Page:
Many real-world tasks involve exploratory movements for the manipulation of objects with a wide range of physical properties. Historically, neurophysiological research has emphasized how force sensations and perceptions arise due to descending motor commands and ascending afferent feedback from proprioceptors. However, how force sensation and perception contribute to stable percepts of handheld objects’ properties, such as moments of mass (moment, moment of inertia, etc.), to facilitate smooth interaction and manipulation is unclear. Studies have shown that wielding movements, and the associated Ia re-afferent activity, may be necessary to perceive a handheld object's moments of mass. Recent theoretical frameworks provide a novel basis to rethink how somatosensory information from different mechanoreceptors could be integrated with other sensory modalities, such as vision, to create stable percepts of object affordances associated with different moments of mass.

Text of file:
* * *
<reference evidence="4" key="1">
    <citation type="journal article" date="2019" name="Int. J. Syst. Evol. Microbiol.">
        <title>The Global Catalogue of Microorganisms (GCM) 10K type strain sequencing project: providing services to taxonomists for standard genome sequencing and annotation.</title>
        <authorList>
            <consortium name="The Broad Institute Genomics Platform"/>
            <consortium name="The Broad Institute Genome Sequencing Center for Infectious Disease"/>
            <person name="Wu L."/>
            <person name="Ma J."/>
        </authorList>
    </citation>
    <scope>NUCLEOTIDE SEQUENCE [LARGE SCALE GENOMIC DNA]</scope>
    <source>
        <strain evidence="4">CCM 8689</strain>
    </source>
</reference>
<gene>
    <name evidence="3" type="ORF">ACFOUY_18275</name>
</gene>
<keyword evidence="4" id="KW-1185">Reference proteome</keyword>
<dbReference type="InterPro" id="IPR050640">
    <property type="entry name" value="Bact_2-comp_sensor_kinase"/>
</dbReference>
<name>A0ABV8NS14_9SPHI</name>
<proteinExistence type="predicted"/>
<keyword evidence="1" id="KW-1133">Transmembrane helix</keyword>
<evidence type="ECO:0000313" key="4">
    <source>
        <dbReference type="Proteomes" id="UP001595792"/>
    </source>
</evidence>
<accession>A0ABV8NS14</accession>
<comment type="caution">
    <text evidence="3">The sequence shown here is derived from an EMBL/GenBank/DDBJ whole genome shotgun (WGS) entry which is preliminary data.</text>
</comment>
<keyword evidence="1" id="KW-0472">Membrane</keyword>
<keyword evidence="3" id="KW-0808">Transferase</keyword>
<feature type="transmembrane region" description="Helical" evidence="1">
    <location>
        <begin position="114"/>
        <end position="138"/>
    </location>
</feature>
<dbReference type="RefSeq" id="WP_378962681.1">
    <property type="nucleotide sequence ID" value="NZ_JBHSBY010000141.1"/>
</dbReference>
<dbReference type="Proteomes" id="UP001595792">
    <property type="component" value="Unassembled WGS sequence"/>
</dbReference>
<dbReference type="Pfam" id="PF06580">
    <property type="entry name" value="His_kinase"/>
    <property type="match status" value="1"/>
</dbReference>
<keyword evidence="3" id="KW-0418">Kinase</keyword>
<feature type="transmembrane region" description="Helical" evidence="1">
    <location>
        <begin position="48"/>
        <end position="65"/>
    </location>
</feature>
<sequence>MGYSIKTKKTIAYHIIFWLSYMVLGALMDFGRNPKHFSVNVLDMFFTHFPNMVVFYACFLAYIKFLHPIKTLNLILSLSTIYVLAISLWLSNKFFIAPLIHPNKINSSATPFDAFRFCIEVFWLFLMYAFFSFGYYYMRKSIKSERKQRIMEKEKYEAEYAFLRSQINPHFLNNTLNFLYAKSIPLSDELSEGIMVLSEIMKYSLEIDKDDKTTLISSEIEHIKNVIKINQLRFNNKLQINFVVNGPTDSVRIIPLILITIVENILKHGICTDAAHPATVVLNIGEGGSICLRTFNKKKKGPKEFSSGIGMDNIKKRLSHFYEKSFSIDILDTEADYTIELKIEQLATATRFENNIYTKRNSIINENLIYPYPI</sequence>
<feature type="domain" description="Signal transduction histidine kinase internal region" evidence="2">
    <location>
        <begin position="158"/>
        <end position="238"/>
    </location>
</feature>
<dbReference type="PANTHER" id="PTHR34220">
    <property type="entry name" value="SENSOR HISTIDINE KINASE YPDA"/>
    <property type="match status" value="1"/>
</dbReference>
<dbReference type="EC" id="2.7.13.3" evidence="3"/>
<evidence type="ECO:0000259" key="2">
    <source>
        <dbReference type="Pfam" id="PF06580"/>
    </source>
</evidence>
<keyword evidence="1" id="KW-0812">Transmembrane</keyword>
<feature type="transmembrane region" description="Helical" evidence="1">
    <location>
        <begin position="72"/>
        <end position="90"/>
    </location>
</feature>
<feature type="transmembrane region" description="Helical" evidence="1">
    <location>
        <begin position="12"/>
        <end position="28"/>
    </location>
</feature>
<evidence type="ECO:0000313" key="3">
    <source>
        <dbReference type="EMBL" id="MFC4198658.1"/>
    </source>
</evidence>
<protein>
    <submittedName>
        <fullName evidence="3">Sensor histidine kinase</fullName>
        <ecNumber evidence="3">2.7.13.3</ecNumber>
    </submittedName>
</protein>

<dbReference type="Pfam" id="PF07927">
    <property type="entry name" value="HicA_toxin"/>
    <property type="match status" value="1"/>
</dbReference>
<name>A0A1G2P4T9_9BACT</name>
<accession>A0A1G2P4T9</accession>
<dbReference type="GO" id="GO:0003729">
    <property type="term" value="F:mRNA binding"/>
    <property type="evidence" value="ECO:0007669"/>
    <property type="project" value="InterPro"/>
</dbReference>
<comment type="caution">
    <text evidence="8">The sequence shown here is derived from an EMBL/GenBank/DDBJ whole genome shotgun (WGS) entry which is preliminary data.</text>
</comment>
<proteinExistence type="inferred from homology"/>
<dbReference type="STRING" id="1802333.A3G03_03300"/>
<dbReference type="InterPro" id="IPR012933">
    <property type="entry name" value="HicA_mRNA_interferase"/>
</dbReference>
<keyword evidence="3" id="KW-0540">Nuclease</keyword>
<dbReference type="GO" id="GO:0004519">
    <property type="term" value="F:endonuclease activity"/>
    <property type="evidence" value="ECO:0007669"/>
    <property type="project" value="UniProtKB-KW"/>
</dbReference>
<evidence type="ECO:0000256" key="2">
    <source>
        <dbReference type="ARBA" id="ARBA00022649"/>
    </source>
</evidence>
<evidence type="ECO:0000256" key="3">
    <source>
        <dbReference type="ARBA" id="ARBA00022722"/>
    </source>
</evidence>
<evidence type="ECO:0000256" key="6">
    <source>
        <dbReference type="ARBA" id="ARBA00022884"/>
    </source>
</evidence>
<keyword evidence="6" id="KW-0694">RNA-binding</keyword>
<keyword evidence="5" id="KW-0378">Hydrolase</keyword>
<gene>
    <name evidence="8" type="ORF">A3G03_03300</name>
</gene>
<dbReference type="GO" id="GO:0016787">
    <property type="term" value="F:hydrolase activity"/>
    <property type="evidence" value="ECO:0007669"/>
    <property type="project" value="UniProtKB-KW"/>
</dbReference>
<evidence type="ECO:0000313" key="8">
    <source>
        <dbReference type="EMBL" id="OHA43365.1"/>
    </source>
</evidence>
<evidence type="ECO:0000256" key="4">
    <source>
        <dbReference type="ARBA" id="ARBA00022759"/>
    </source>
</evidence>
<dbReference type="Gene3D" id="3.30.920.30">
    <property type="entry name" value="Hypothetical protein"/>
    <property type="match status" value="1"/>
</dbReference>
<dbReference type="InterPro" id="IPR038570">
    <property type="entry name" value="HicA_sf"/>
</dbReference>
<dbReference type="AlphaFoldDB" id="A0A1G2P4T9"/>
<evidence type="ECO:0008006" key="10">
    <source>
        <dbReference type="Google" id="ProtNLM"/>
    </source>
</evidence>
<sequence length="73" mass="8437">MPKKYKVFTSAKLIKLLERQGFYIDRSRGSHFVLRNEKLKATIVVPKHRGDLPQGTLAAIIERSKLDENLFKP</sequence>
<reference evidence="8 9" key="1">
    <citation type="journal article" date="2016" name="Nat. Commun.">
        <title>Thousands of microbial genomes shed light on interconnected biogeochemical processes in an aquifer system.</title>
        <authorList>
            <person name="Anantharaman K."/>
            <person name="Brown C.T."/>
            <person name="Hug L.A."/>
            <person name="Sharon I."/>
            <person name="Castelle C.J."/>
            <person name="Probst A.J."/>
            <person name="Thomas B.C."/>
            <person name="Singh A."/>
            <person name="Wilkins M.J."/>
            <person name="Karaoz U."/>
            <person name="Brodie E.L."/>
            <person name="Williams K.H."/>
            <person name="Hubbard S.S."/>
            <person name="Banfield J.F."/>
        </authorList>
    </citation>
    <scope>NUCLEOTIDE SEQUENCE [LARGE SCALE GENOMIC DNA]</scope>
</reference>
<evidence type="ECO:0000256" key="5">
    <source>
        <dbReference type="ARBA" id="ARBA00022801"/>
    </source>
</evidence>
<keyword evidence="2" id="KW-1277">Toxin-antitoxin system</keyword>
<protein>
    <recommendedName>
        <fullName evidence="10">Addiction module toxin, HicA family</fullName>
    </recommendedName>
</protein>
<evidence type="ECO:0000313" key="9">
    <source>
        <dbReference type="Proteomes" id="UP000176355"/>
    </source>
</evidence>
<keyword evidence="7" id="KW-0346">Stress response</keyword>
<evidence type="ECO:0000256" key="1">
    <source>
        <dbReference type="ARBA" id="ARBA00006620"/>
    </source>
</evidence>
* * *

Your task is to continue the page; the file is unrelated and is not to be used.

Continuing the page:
ASJC Scopus subject areas
- Physiology (medical)